Newsday staff reporter Victor Ramos covers the showing of the film “Capturing the Friedmans” to residents of Great Neck, New York — the town where the Friedmans case unfolded. After showing the documentary, producer Andrew Jarecki offered the audience a chance to respond. According to this article, “The most intense exchanges were between Jarecki and some people in the film, who stepped out of the audience to stress their views or correct what they saw as distortions.” For example, Judge Abbey Boklan, who presided over the case and was alarmed at the films and the public’s second-guessing of the criminal prosecution, stated:

“`I feel that I cannot just sit silently by and not protect the credibility of many of the victims in this case,’ Boklan told the crowd. `[The victims] were children at the time, they are young adults now and I can’t bear to see them victimized once again.’ Some booed, but she pressed on, addressing Jarecki. `You tried to be fair, but I don’t think you were.'”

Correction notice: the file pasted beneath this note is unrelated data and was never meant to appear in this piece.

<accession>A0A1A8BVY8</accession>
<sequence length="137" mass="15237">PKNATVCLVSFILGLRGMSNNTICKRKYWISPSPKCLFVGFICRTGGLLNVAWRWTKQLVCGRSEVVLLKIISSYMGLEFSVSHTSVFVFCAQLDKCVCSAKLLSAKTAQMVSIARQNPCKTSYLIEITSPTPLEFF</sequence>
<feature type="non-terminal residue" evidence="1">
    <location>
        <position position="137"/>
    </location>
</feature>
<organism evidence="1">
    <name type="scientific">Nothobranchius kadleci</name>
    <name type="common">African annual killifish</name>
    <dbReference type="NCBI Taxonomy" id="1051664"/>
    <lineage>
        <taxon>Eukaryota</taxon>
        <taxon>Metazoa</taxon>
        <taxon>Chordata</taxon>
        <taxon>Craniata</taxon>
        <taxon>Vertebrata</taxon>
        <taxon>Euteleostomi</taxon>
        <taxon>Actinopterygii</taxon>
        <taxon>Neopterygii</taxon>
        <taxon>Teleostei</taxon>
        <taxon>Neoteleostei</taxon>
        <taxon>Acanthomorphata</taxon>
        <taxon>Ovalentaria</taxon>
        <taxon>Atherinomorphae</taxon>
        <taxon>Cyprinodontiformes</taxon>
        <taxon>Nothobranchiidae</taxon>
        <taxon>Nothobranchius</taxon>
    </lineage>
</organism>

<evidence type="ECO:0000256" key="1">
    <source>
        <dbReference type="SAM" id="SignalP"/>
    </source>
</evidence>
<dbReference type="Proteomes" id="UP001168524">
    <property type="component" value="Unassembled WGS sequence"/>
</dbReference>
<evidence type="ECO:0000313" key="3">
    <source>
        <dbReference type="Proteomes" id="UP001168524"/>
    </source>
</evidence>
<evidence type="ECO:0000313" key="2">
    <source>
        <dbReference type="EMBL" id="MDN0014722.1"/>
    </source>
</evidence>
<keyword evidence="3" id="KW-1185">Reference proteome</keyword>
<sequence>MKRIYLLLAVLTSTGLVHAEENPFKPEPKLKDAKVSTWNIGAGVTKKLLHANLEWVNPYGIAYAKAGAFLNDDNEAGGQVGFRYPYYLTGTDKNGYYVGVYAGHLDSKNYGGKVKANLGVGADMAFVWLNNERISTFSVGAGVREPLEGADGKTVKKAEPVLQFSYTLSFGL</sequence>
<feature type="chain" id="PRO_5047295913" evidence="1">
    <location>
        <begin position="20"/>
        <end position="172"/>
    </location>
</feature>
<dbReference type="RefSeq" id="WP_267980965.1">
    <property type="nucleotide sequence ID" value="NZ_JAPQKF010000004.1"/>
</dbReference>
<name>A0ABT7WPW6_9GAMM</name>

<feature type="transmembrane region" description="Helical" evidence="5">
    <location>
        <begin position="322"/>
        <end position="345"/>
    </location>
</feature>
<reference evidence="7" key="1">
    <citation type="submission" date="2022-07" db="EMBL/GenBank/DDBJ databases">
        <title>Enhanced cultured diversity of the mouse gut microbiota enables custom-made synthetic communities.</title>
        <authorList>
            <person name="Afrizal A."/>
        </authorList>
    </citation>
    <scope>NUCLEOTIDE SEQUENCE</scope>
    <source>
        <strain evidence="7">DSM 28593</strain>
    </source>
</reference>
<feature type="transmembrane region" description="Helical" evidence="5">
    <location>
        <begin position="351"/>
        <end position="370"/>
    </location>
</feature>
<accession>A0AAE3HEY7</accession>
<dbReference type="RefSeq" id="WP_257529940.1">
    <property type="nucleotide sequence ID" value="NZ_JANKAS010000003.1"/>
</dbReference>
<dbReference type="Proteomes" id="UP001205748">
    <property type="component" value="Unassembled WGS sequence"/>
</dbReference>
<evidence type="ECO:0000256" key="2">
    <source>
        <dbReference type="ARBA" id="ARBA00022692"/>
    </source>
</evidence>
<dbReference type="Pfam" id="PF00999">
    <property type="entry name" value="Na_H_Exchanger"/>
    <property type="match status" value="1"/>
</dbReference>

Arresting Images – Documentary Asks: Hysteria or Truth?

By Desson Howe — Washington Post

June 16, 2003

or 4-2003Jun15¬Found=true

Washington Post reporter Desson Howe notes that “Capturing the Friedmans” “strongly suggests that law enforcement officials of Nassau County, Long Island, were overzealous in their investigation, indictment and imprisonment of computer teacher Arnold and his then 18-year-old son, Jesse.”

He notes that a different perspective emerges from an interview with Detective Frances Galasso, who strongly rejected the idea that interviews with the children were designed to coax preconceived answers. She notes that the first detective sent out to interview one 10-year-old boy, was surprised when the boy — upon meeting the detective — immediately handed him a flier that advertised Elaine Friedman’s in-home day-care center. Howe reports that: